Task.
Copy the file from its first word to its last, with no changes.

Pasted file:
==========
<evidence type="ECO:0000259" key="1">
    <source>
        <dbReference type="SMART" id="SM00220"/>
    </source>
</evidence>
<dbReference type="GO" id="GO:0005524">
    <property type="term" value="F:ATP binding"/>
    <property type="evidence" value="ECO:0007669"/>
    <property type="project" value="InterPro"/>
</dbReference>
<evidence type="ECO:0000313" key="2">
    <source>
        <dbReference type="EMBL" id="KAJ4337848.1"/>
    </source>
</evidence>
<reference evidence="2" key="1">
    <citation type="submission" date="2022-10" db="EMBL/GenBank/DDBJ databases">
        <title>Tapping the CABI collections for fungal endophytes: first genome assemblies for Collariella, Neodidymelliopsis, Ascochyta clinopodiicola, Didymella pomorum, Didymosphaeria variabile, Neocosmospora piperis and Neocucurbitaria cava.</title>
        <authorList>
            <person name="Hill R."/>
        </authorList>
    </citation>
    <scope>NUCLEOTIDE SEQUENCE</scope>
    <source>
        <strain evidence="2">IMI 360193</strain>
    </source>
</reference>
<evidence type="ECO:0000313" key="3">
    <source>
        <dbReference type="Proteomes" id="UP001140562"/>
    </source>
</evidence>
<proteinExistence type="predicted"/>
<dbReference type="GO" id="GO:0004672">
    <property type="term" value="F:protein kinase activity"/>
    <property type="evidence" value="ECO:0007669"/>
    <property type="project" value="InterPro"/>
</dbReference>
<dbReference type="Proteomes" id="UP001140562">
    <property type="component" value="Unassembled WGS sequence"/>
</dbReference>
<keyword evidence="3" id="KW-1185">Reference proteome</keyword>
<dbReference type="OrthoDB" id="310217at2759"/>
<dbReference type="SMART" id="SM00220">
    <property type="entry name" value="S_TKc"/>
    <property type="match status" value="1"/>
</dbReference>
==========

<evidence type="ECO:0000259" key="1">
    <source>
        <dbReference type="SMART" id="SM00220"/>
    </source>
</evidence>
<dbReference type="GO" id="GO:0005524">
    <property type="term" value="F:ATP binding"/>
    <property type="evidence" value="ECO:0007669"/>
    <property type="project" value="InterPro"/>
</dbReference>
<evidence type="ECO:0000313" key="2">
    <source>
        <dbReference type="EMBL" id="KAJ4337848.1"/>
    </source>
</evidence>
<reference evidence="2" key="1">
    <citation type="submission" date="2022-10" db="EMBL/GenBank/DDBJ databases">
        <title>Tapping the CABI collections for fungal endophytes: first genome assemblies for Collariella, Neodidymelliopsis, Ascochyta clinopodiicola, Didymella pomorum, Didymosphaeria variabile, Neocosmospora piperis and Neocucurbitaria cava.</title>
        <authorList>
            <person name="Hill R."/>
        </authorList>
    </citation>
    <scope>NUCLEOTIDE SEQUENCE</scope>
    <source>
        <strain evidence="2">IMI 360193</strain>
    </source>
</reference>
<evidence type="ECO:0000313" key="3">
    <source>
        <dbReference type="Proteomes" id="UP001140562"/>
    </source>
</evidence>
<proteinExistence type="predicted"/>
<dbReference type="GO" id="GO:0004672">
    <property type="term" value="F:protein kinase activity"/>
    <property type="evidence" value="ECO:0007669"/>
    <property type="project" value="InterPro"/>
</dbReference>
<dbReference type="Proteomes" id="UP001140562">
    <property type="component" value="Unassembled WGS sequence"/>
</dbReference>
<keyword evidence="3" id="KW-1185">Reference proteome</keyword>
<dbReference type="OrthoDB" id="310217at2759"/>
<dbReference type="SMART" id="SM00220">
    <property type="entry name" value="S_TKc"/>
    <property type="match status" value="1"/>
</dbReference>